A couple of weeks ago, Google announced it would be canning its Google Reader service. Not a particularly strategic tool you might think - it simply enabled users to collate and organise feeds from news, blog and other content sites.
For those still using the product however, this is a problem. Google Reader offers a window onto the world of web content, and its removal is tantamount to walking into someone's house and removing their TV set. Or the calendar from the wall. Or, in the corporate environment, a library shelf full of books and newspapers. You get the picture.
Plenty of Google Reader users exist - as illustrated by the Change.org petition (LINK: http://www.change.org/petitions/google-keep-google...) which is currently running at nearly 150,000 responses. Clearly, if anyone thought that the reader was no longer used, a lot of people never received the memo.
Should we care? After all, Google was offering a free service and what you don't pay for, you can't complain about, right? Perhaps. Equally, surely other RSS readers exist? Indeed they do - Feedly, Bloglines and their ilk all provide similar services.
Equally, this is not just about Google Reader. Numerous applications and services have been withdrawn from use over recent years - Twitter's acquisition and subsequent end-of-life-ing of the Tweetdeck desktop app for example. And others have had functionality impaired - for example the RememberTheMilk task management application, which relied upon (now defunct) Google Gears. (LINK: http://www.rememberthemilk.com/services/googlegears/)
There's a debate to be had about whether vendors have a duty of care to users of 'free' (aka advertising-supported) products, and this is not the place for it. All the same, use of such tools continues to broaden in corporate environments. Social networks, online storage and collaboration tools, voice over IP, messaging and the like, smart devices and 'freemium' mobile apps make up an increasing part of the average employee's technology toolkit.
Yes, sometimes, a personal email account may be used to send a file which is too big for the corporate system to handle. Or it may be well known that the best way of getting hold of a busy executive is via Twitter - his/her phone always goes to voicemail.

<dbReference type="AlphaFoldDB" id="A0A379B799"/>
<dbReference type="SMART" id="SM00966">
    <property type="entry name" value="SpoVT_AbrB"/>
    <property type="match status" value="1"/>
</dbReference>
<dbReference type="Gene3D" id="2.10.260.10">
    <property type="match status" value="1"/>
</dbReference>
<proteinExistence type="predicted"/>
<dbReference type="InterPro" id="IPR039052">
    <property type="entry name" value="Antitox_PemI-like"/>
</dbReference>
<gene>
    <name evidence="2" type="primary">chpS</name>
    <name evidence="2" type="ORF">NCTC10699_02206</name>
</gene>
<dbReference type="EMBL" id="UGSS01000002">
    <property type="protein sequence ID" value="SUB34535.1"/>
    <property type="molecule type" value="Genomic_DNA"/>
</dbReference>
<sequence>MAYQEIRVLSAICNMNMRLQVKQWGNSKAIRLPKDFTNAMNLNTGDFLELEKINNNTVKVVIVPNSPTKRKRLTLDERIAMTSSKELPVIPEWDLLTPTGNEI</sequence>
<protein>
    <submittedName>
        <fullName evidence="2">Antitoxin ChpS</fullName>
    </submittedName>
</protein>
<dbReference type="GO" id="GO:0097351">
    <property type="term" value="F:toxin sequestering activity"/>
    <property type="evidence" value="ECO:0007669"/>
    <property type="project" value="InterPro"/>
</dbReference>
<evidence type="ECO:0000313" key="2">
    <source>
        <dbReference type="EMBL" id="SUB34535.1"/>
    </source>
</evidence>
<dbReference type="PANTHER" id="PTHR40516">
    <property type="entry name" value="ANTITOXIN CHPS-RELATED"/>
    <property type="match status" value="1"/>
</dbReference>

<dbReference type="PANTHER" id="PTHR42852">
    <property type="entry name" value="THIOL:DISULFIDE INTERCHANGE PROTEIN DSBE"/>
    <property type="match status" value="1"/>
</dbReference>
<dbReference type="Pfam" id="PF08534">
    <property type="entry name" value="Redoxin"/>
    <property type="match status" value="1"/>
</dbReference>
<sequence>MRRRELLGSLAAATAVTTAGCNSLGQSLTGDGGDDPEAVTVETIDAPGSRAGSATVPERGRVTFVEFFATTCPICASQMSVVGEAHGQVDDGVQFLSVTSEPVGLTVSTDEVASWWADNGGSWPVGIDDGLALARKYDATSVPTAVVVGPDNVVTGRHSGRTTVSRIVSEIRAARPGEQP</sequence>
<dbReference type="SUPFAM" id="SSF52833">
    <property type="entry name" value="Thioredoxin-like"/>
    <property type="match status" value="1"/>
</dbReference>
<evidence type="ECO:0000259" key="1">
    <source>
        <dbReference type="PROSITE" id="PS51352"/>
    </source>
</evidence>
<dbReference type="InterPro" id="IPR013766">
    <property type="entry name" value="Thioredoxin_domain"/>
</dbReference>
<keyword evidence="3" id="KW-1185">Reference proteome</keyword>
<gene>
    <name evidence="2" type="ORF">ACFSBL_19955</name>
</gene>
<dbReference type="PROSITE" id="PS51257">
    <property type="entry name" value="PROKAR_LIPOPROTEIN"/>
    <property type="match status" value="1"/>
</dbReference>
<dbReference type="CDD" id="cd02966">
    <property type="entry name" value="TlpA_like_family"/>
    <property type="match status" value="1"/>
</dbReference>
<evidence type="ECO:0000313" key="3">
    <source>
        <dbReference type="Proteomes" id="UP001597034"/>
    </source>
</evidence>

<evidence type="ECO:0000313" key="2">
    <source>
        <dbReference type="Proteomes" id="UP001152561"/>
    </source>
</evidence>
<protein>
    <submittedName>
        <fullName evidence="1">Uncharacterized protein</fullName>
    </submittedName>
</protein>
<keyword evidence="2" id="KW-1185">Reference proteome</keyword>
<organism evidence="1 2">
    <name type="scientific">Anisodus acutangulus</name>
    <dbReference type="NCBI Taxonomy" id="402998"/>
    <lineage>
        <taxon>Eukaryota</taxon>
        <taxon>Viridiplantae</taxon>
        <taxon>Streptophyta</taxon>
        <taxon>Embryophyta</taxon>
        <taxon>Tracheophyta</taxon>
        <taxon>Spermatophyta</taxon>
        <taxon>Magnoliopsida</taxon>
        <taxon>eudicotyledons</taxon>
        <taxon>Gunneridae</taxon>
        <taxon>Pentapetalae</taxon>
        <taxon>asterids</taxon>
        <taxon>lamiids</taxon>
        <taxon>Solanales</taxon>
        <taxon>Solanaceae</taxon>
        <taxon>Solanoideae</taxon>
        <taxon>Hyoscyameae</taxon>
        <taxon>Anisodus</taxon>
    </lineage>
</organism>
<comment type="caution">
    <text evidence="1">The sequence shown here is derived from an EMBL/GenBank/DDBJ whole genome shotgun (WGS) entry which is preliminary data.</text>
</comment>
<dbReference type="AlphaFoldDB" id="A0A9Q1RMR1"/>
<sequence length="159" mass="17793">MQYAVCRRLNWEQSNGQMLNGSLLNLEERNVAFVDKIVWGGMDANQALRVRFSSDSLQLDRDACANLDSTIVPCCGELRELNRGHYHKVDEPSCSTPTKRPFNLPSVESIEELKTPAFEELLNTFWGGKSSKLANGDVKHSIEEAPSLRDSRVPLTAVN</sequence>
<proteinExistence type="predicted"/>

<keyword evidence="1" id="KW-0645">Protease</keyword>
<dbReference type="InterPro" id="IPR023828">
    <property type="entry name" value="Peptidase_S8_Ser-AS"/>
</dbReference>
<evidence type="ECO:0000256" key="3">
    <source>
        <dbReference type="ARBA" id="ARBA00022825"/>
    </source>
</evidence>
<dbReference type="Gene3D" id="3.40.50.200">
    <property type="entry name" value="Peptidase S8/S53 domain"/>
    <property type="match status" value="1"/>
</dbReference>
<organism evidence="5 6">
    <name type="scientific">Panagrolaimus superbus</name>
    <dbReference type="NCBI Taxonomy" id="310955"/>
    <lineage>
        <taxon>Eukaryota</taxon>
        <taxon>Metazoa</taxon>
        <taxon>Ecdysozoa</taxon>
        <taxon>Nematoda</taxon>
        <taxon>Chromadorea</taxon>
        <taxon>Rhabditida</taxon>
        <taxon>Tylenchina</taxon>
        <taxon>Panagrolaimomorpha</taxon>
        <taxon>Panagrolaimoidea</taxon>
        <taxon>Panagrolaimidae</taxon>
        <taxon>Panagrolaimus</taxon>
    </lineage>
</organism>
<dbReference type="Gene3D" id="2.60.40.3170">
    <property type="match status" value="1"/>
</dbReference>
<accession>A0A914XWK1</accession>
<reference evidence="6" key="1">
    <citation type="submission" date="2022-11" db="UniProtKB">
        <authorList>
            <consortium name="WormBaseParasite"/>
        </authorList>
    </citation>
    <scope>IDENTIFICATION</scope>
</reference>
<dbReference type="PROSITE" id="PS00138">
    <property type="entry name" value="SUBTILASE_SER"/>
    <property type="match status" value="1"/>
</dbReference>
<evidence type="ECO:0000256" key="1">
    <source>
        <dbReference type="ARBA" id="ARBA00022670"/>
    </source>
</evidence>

We can, equally, debate the meaning of the term 'consumerisation'. From the IT department's perspective, use of non-corporate kit and online services is something to either be embraced or avoided, depending on who you ask. For sure, helpdesk staff bear the brunt - inundated with calls about how so-and-so device can't connect to the board room projector via Bluetooth.
Beyond all such debates lies both an opportunity and a growing risk. To take a specific example, nurses working on wards now have access to simple, cheap mobile apps which can help them do their daily jobs. Sometimes these cost a nominal sum of money, sometimes they don't. But the apps are useful, and the nurses are using them to the benefit of patients. Should such behaviour be prevented?
If corporate IT has achieved anything over the years it has - like all good bureaucracies - delivered a level of continuity and stability of service for its users. Whatever the potential of our increasingly fragmented, cloud-based and mobile IT landscape, businesses and public bodies cannot build themselves on technological sand.
It is for this reason that IT departments will always have a role, wherever technology resides and however it is delivered. As examples such as Google Reader illustrate, users of many free services have little recourse should they be withdrawn. We need our in-house specialists to triage both services and service providers, and as a result, deliver the capabilities we need to do our jobs. But we also need them to work directly with front-line users, rather than acting as a bottleneck.
Technology is not going to get any simpler. But recognising IT's vital role - as keepers of the keys of service delivery - offers both a starting point and a route through what is an increasingly complex landscape.